Aer Lingus Flight 164

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Aer Lingus flight 164
Aer Lingus Boeing 737-200 Marmet.jpg
An Aer Lingus 737-200, similar to the one that was hijacked
Hijacking
Date 2 May 1981 (1981-05-02)
Summary Hijacking
Site London Heathrow Airport
Aircraft
Aircraft type Boeing 737–200
Operator Aer Lingus
Flight origin Dublin Airport
Destination London Heathrow Airport
Passengers 103
Crew 10
Fatalities 0
Survivors 113 (all)

Aer Lingus Flight 164 was a scheduled Boeing 737 passenger flight that was hijacked on 2 May 1981, en route from Dublin Airport in Ireland to London Heathrow Airport in the United Kingdom.

Synopsis[edit]

While on approach to Heathrow, about five minutes before the flight was due to land, a 55-year-old Australian named Laurence James Downey went into the toilet and doused himself in petrol.[1] He then went to the cockpit and demanded that the plane continue on to Le Touquet – Côte d'Opale Airport in France, and refuel there for a flight to Tehran, Iran.[2][3] Upon landing at Le Touquet, Downey further demanded the publication in the Irish press of a nine-page statement which he had the Captain throw from the cockpit window.[4]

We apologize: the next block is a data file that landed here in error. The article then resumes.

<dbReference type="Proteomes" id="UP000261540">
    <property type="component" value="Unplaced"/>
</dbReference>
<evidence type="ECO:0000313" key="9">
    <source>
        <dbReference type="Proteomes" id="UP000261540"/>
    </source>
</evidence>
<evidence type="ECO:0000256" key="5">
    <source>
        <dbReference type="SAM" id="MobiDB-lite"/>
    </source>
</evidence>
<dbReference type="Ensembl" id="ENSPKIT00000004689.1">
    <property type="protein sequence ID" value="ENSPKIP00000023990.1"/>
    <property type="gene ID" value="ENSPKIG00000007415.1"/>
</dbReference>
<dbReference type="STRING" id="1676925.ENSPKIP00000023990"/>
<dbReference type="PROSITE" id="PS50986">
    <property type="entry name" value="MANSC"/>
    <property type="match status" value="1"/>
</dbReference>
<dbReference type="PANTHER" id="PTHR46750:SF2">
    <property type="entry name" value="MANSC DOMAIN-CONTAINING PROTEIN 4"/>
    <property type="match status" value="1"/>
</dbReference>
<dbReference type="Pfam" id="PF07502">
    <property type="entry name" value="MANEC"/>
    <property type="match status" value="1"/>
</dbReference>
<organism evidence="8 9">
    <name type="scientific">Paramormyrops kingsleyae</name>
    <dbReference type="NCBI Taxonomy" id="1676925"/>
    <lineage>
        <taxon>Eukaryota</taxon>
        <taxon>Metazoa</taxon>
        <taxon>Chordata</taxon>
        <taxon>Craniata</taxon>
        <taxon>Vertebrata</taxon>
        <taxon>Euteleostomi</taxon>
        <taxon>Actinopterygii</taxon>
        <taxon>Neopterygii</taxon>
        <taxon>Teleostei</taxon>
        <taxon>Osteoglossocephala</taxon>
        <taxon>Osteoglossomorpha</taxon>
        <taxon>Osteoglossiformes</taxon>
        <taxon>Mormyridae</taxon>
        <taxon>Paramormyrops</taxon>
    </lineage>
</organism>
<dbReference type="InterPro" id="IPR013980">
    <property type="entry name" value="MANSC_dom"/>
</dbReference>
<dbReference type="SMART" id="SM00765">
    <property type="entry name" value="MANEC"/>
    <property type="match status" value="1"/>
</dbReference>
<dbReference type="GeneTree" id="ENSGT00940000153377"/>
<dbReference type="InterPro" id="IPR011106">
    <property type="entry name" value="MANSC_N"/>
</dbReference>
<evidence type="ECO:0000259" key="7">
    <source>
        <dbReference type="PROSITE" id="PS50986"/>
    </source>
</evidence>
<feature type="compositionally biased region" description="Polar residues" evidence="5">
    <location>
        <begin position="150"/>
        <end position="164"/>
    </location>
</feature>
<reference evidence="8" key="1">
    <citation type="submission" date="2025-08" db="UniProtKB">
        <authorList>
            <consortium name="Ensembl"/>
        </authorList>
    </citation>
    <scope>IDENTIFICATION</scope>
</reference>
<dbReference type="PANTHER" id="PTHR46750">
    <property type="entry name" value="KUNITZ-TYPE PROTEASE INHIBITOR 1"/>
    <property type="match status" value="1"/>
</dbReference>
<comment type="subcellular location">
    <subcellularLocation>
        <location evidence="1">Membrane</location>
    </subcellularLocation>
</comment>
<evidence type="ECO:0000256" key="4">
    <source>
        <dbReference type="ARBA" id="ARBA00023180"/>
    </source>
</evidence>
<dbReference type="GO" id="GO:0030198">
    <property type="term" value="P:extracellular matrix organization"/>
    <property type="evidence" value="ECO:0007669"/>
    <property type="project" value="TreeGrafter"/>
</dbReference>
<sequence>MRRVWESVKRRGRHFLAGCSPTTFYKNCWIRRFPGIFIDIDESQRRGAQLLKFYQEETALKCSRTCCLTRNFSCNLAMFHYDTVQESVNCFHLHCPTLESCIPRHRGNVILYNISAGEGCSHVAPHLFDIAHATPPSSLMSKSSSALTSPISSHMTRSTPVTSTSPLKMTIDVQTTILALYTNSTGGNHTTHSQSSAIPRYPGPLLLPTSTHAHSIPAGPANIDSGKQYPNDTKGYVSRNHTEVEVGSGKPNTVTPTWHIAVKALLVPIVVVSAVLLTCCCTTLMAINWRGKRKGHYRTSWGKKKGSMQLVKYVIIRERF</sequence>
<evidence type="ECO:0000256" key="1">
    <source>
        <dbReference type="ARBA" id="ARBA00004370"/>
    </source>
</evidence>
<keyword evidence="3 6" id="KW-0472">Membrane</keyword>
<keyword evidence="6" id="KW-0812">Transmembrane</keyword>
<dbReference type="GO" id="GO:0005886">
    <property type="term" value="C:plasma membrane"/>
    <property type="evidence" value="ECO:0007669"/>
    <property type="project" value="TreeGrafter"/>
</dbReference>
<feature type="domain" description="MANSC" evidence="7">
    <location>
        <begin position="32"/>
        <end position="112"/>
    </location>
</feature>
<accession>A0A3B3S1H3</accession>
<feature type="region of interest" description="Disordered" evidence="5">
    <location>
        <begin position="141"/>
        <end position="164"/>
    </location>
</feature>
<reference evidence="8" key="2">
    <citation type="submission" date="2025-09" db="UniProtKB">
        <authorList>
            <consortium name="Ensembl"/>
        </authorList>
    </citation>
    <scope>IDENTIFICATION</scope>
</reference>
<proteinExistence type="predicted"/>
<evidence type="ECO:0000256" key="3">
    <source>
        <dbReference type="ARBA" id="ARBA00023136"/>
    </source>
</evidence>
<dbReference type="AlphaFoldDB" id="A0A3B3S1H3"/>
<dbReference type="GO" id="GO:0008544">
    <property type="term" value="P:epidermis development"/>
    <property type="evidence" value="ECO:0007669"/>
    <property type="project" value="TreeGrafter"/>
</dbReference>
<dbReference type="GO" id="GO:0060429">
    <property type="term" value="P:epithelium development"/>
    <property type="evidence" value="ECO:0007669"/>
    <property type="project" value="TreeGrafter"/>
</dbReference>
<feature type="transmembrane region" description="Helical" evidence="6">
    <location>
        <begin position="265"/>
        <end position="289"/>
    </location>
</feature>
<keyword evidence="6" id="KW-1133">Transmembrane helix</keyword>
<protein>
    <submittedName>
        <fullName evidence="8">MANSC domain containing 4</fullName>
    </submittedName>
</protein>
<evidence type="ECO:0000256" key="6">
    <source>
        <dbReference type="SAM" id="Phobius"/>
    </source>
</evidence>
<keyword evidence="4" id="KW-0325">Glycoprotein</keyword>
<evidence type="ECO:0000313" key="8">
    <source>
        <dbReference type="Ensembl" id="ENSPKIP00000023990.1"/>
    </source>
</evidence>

Standoff[edit]

After an eight-hour standoff (during which time Downey released 11 of his 112 hostages),[5] French special forces stormed the plane and apprehended Downey. No shots were fired and nobody was injured.[6] It emerged that Downey was being sought by police in Perth, Australia, in connection with a $70,000 land fraud incident,[7] and was also wanted in Shannon, Ireland, for alleged assault.[6] In February 1983, he was sentenced, in Saint-Omer, France, to five years' imprisonment for air piracy.[8]

Hijacker[edit]

In his statement, Downey claimed to have been a Trappist monk in residence at Tre Fontane Abbey in the 1950s (this was later confirmed by monastery officials),[2] before he was expelled from the order for punching a superior in the face.[3] He then took a job as a tour guide in central Portugal, at a shrine devoted to Our Lady of Fátima, who is said to have appeared before three children and shared with them three secrets.[2] At the time of the hijacking, the third secret was known only to the Pope and other senior figures in the Catholic Church; Downey's statement called on the Vatican to release this secret to the public.[3]

References[edit]

  1. ^ "Scannal – Aer Lingus Hijack". RTÉ.ie. Retrieved 24 August 2010. 
  2. ^ a b c "Hijacker Has Tangled Past". Daytona Beach Morning Journal. 4 May 1981. p. 4B. 
  3. ^ a b c "Police storm Irish jetliner; hostages freed unharmed". Kingman Daily Miner. 3 May 1981. pp. 1, 5. 
  4. ^ "Former monk hijacks Irish airliner". Spokane Daily Chronicle. 2 May 1981. p. 2. 
  5. ^ "Former monk surrenders plane". The Southeast Missourian. 3 May 1981. p. 1. 
  6. ^ a b "French Police Storm Plane, Capture Hijacker". The Toledo Blade. 3 May 1981. p. 2. 
  7. ^ "Obsessions of ex-monk hijacker". The Sydney Morning Herald. 5 May 1981. p. 13. 
  8. ^ "Hijacker sentenced". The Telegraph. 14 February 1983. p. 5. 

Coordinates: 50°30′53″N 001°37′39″E / 50.51472°N 1.62750°E / 50.51472; 1.62750